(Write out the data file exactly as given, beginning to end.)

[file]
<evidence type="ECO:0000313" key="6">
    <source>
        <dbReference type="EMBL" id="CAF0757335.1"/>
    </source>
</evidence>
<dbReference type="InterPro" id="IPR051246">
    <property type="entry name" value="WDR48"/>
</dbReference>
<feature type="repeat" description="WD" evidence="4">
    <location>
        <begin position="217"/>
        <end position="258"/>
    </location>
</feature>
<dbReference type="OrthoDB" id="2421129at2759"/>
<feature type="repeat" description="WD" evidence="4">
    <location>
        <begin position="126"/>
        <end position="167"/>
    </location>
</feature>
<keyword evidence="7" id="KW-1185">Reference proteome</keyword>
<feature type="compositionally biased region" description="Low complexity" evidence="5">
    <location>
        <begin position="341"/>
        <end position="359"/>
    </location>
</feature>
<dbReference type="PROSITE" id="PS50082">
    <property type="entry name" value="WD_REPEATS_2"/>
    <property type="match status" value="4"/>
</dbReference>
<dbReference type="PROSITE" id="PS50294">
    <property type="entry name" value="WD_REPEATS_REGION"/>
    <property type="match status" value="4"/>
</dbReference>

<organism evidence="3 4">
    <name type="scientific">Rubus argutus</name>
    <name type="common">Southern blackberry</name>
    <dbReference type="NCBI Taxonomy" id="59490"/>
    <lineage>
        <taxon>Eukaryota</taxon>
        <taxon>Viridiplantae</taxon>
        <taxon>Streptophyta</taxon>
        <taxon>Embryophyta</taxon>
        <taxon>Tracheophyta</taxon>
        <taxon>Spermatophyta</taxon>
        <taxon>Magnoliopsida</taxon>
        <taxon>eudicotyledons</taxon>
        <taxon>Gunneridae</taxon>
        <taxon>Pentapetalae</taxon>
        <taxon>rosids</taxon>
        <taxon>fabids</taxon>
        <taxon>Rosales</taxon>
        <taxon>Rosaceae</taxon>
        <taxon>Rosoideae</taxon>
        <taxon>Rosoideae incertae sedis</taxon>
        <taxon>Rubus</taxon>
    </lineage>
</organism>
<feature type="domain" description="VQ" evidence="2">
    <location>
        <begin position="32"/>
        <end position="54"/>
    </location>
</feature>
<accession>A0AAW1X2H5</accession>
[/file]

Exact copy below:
<evidence type="ECO:0000313" key="6">
    <source>
        <dbReference type="EMBL" id="CAF0757335.1"/>
    </source>
</evidence>
<dbReference type="InterPro" id="IPR051246">
    <property type="entry name" value="WDR48"/>
</dbReference>
<feature type="repeat" description="WD" evidence="4">
    <location>
        <begin position="217"/>
        <end position="258"/>
    </location>
</feature>
<dbReference type="OrthoDB" id="2421129at2759"/>
<feature type="repeat" description="WD" evidence="4">
    <location>
        <begin position="126"/>
        <end position="167"/>
    </location>
</feature>
<keyword evidence="7" id="KW-1185">Reference proteome</keyword>
<feature type="compositionally biased region" description="Low complexity" evidence="5">
    <location>
        <begin position="341"/>
        <end position="359"/>
    </location>
</feature>
<dbReference type="PROSITE" id="PS50082">
    <property type="entry name" value="WD_REPEATS_2"/>
    <property type="match status" value="4"/>
</dbReference>
<dbReference type="PROSITE" id="PS50294">
    <property type="entry name" value="WD_REPEATS_REGION"/>
    <property type="match status" value="4"/>
</dbReference>

<organism evidence="3 4">
    <name type="scientific">Rubus argutus</name>
    <name type="common">Southern blackberry</name>
    <dbReference type="NCBI Taxonomy" id="59490"/>
    <lineage>
        <taxon>Eukaryota</taxon>
        <taxon>Viridiplantae</taxon>
        <taxon>Streptophyta</taxon>
        <taxon>Embryophyta</taxon>
        <taxon>Tracheophyta</taxon>
        <taxon>Spermatophyta</taxon>
        <taxon>Magnoliopsida</taxon>
        <taxon>eudicotyledons</taxon>
        <taxon>Gunneridae</taxon>
        <taxon>Pentapetalae</taxon>
        <taxon>rosids</taxon>
        <taxon>fabids</taxon>
        <taxon>Rosales</taxon>
        <taxon>Rosaceae</taxon>
        <taxon>Rosoideae</taxon>
        <taxon>Rosoideae incertae sedis</taxon>
        <taxon>Rubus</taxon>
    </lineage>
</organism>
<feature type="domain" description="VQ" evidence="2">
    <location>
        <begin position="32"/>
        <end position="54"/>
    </location>
</feature>
<accession>A0AAW1X2H5</accession>